Monday, January 24, 2011

I Want Revenge (on my trainer...)

Old story, but somehow the New York Times was able to get a copy of the veterinary bill for this fantastic equine specimen during last April, the month before his unfortunate scratch the morning of the Kentucky Derby, here is a portion:

The colt was x-rayed 04/10/09 and remained in training for the KY Derby.
Colt underwent ultrasound on 04/14/09 and remained in training for the Derby.
Colt had tendon sheath injected 04/15/09.
Colt had both front fetlock joints injected with HA on 04/29/09.
During the previous month the colt also received:
60 cc DMSO IV jug,
IV baytril X 6,
IV liquamycin X 4,
IM adequan X 2,
gastroguard paste ($280 worth),
panacure powerpack,
naquasone paste,
injected “enzymes” and “vitamins” X 5,
lasix X 3,
dormosedan X 2,
IV bute X 5,
IM banamine,
L-arginine (animo acid),
robinul (decreases stomach acid),
and anedotal evidence suggests more was involved but left off the invoice in question.

Noted vet Dr. Larry Bramlage was quoted as saying this was a typical prescription for all Derby horses.

I include this info because I have many foreign readers who perhaps don't allow medications in the countries in which they race. Also, because when we discuss conditioning practices in terms of how far, how fast, and how frequently horses are exercised - we need to realize that there are many factors of which we have zero knowledge about.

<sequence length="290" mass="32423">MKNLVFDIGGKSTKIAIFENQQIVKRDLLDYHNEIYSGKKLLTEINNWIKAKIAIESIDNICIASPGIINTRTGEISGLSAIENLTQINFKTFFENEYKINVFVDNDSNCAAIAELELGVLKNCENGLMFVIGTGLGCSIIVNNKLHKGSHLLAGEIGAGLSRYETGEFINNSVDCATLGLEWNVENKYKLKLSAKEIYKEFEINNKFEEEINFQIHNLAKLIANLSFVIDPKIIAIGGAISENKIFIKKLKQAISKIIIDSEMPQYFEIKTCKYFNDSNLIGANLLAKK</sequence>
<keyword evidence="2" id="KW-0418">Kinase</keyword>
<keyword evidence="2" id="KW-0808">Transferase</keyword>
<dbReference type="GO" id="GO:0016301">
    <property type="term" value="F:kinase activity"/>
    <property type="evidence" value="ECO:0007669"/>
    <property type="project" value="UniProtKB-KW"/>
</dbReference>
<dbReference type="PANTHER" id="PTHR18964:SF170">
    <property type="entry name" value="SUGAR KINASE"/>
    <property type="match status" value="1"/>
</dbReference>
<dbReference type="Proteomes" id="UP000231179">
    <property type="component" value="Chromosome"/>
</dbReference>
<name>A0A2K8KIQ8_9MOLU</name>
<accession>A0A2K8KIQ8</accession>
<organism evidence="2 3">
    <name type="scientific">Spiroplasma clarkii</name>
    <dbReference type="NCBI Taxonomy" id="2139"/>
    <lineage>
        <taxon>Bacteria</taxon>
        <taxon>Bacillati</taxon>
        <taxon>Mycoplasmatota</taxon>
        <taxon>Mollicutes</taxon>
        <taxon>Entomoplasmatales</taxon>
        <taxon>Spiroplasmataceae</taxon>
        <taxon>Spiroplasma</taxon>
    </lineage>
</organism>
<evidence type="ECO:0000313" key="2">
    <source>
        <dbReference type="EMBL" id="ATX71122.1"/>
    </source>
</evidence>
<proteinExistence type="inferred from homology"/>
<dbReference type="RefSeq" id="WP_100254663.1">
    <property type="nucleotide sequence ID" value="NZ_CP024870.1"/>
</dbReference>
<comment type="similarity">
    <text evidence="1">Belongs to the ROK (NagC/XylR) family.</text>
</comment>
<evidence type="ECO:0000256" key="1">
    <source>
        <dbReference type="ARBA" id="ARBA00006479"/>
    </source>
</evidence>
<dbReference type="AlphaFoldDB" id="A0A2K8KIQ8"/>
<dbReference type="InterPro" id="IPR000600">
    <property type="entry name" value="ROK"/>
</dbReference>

My critics will state: "So what, he was scratched - the vets did their job." But he wasn't scratched until the morning of the Derby when he was unable to jog sound - even though he threw a bullet 4F work just 3 days earlier - a work he could have never attempted without multiple injections. We are all lucky he wasn't allowed to run 10F on Saturday.

As trainer Jeff Mullins stated so eloquently: "People who bet on horses are suckers." I'll give the man this, he's a honest guy.

How can you bet off of info from Ragozin and DRF when neither of them will give you the vet bills on the horse you back with your money? We spend all of this time and effort handicapping and arguing about surfaces when performances often result from good or bad drug practices.

I, and my clients, WILL prove that you can win in the US without drugs. I am not anti-drug by nature, if all of this stuff added up to horses running Derby times under 2:00 I would be a big advocate for Lasix, Bute, and others.

But, we breed the equine Michael Jordans and Marion Jones(track) a million times (80 years X 12,000 times a year) conservatively, and we still cannot run Classic races any faster than we did in 1930. What is wrong with this picture?

How about we stop the drug use, employ old time training regimens with speedwork twice a week starting at age 2, and use 21st century technology such as interval training, massage, chiropractic, hyperbaric chambers, etc. on horses BEFORE they go lame, in an effort to product the next Secretariat?